• Status of Women Project – to identify barriers to women being involved in municipal decision-making processes
  • A partnership between the Status of Women
  • Canada and municipalities across the country
purpose of the project
Purpose of the project
  • To evaluate the decision-making environment and its impact on women
desired outcomes
Desired outcomes
  • Increase the participation of women in the decision-making process
  • Increase the number of women in elected office
  • Establish national and local partnerships
research methodology
Research methodology
  • One to one interviews of 400 men and women from across the country
  • Surveys
  • Community based women’s organizations in six municipalities from across the country representing:
      • Large and small urban centres
      • Rural and remote communities
slide29

Iqualuit

Saskatoon

Cowichan

Valley

Thunder Bay

Montreal

slide30
1947
  • - Canadian women who married non
  • Canadians, no longer lost their citizenship
  • 1951
  • - Charlotte Whitton was elected Mayor
  • of the City of Ottawa, the first woman mayor
  • of a large Canadian city
slide31
1952
  • - Ontario puts equal pay legislation into effect
  • Women are still fighting for this right in the workplace
  • 1954
  • - Women’s Bureau of the Federal Department Of Labour is created
women s right to vote in canada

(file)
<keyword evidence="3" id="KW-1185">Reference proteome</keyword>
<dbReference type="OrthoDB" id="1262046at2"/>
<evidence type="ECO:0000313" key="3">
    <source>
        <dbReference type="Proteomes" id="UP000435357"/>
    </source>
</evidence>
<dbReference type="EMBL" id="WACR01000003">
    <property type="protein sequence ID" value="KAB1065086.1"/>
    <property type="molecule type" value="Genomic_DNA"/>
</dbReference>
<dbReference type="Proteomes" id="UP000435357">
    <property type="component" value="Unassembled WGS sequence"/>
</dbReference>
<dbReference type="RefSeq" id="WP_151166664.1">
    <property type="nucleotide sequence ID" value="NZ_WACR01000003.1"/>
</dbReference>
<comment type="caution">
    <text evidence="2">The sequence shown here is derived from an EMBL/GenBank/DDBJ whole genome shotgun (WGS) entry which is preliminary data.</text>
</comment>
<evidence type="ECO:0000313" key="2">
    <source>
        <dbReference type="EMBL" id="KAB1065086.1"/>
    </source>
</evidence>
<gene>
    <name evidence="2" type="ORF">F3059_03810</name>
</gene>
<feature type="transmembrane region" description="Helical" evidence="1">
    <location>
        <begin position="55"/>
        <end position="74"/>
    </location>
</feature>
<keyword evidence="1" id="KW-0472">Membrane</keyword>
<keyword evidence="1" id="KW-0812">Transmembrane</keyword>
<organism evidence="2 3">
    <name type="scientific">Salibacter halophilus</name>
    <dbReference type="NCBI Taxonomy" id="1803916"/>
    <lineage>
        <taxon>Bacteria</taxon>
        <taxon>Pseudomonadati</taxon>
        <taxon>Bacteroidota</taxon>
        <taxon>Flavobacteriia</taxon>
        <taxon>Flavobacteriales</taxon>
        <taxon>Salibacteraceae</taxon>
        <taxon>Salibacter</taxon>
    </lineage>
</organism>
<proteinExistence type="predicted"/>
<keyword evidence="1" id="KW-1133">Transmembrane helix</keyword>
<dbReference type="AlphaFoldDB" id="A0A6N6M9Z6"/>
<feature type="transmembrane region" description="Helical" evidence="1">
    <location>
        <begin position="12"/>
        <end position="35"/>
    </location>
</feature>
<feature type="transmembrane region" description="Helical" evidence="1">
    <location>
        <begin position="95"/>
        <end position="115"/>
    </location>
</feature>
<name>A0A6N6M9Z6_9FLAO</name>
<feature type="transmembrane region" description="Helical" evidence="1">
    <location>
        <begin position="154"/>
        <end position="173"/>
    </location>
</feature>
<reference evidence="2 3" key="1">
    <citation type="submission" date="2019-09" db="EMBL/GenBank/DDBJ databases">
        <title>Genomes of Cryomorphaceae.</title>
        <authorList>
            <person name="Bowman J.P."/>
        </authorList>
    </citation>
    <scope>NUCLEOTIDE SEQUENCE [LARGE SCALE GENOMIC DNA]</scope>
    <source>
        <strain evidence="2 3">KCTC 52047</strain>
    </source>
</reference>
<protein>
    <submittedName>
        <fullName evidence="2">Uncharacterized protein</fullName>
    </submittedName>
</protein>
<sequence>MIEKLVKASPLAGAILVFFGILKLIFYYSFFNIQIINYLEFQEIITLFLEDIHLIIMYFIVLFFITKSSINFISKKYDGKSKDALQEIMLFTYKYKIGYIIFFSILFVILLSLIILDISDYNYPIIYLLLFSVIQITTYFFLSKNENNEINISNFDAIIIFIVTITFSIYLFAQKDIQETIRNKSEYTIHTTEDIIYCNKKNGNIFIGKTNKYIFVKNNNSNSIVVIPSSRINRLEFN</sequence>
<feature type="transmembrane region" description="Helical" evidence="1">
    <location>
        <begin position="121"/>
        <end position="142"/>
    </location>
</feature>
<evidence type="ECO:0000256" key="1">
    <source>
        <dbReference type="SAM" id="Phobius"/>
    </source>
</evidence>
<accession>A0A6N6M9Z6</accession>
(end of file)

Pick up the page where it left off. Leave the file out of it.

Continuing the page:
1916 – Manitoba, Alberta, Saskatchewan

1917 – British Columbia, Ontario

1918 – Nova Scotia

1919 – New Brunswick

1922 – Prince Edward Island

1925 – Newfoundland for women aged 25 or over

1940 – Quebec

Women’s right to vote in Canada

1960 – Aboriginal native women receive right to vote

barriers to women s participation
Barriers to women’s participation
  • Municipalities and women’s networks do not have established working relationships.
  • Municipalities do not reach out to involve women in the consultation process.
  • Lack of practical supports for women i.e.
  • childcare, transportation
barriers continued
Barriers continued…
  • 4. Not enough information is available to women about municipal services.
  • 5. Lack of support from the municipality for more inclusive policies and practices.
summary of research findings
Summary of research findings
  • Canada is losing ground with countries around the world
  • - Only 21.7% of elected positions are held by women
  • -Worldwide, Canada ranks 37th of 181 countries
slide36
1. Women who are marginalized because of race,poverty, immigration status face more serious systemic barriers & often do not vote.
  • 2. Women are actively involved in their communities, but may have given up
slide37
3. Municipalities, men and women and women’s groups agree there are benefits when women participate fully.
  • 4. Policies and practices for gender mainstreaming and inclusive participation are not commonly used in Canadian municipalities.
slide38
5. Leadership development and mentoring are needed to enhance participation.
  • 6. Municipalities and women’s organizations need tools, training and resources to increase women’s participation.
recommendations for next steps
Recommendations for next steps
  • Development of a national strategy to increase women’s participation in municipal processes.
next steps
Next Steps
  • National Responsibilities
  • Municipal Responsibilities
  • Local Citizen Responsibilities
thank you

Thank you.

Your Questions